Dr Bruce Perry asserts that when children do experience an adverse event as traumatic, “defined as a complete loss of control and a sense of utter powerlessness” (Perry & Szalavitz, 2006: 52), differing effects in terms of long
term impact may be due to the quality and quantity of ‘protective factors’ they have experienced.
He says: “The more healthy relationships a child has, the more likely he will be to recover from trauma and thrive. Relationships are the agents of change and the most powerful therapy is human love.” (Perry & Szalavitz, 2006:230)
Research from experts in the field of childhood trauma and resilience point to the importance of nurturing relationships, as well as predictable rules and routines, high expectations, strengths-based approaches, meaningful participation, play, friendships, and coping skills – key protective factors – in buffering children from the impact of adversity (Henderson and Milstein, 1996).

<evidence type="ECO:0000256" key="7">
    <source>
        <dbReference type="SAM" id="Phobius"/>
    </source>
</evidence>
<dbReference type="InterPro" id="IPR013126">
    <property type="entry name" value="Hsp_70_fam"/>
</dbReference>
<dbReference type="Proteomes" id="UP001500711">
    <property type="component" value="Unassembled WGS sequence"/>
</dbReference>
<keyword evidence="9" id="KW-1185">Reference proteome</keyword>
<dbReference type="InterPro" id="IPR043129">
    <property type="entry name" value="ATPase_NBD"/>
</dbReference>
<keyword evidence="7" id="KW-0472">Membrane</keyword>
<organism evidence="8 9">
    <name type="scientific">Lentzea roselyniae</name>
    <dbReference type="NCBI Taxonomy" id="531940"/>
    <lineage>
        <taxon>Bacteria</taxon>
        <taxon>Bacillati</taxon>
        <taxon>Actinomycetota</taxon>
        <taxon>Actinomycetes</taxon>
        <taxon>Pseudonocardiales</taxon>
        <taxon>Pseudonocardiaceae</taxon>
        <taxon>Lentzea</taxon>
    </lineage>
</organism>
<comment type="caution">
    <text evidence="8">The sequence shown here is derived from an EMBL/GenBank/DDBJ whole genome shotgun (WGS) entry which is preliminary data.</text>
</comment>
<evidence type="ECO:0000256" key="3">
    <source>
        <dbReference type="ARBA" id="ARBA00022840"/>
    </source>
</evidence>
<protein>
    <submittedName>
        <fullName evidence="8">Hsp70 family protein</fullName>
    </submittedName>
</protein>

One of the most powerful protective factors that can mitigate the effects of trauma and adversity for vulnerable children and young people is a stable, supportive attachment relationship with at least one or two caring, trusted adults who actively listen, respond with empathy, understanding and respect, and convey kindness and compassion (Benard, 2020). Vulnerable students often require comforting and soothing from a consistent trusted adult in order to cope with the difficult and stressful life experiences they may be going through.
Perry advises that: “Troubled children are in some kind of pain – and pain makes people irritable, anxious and aggressive. Only patient, loving, consistent care works: there are no short-term miracle cures.” (Perry & Szalavitz, 2006:244)
We need a county-wide workforce of kind, caring, and consistent trusted adults to reach out to vulnerable children and young people in order to stem the growing tide of social, emotional and mental health needs presented by students in schools.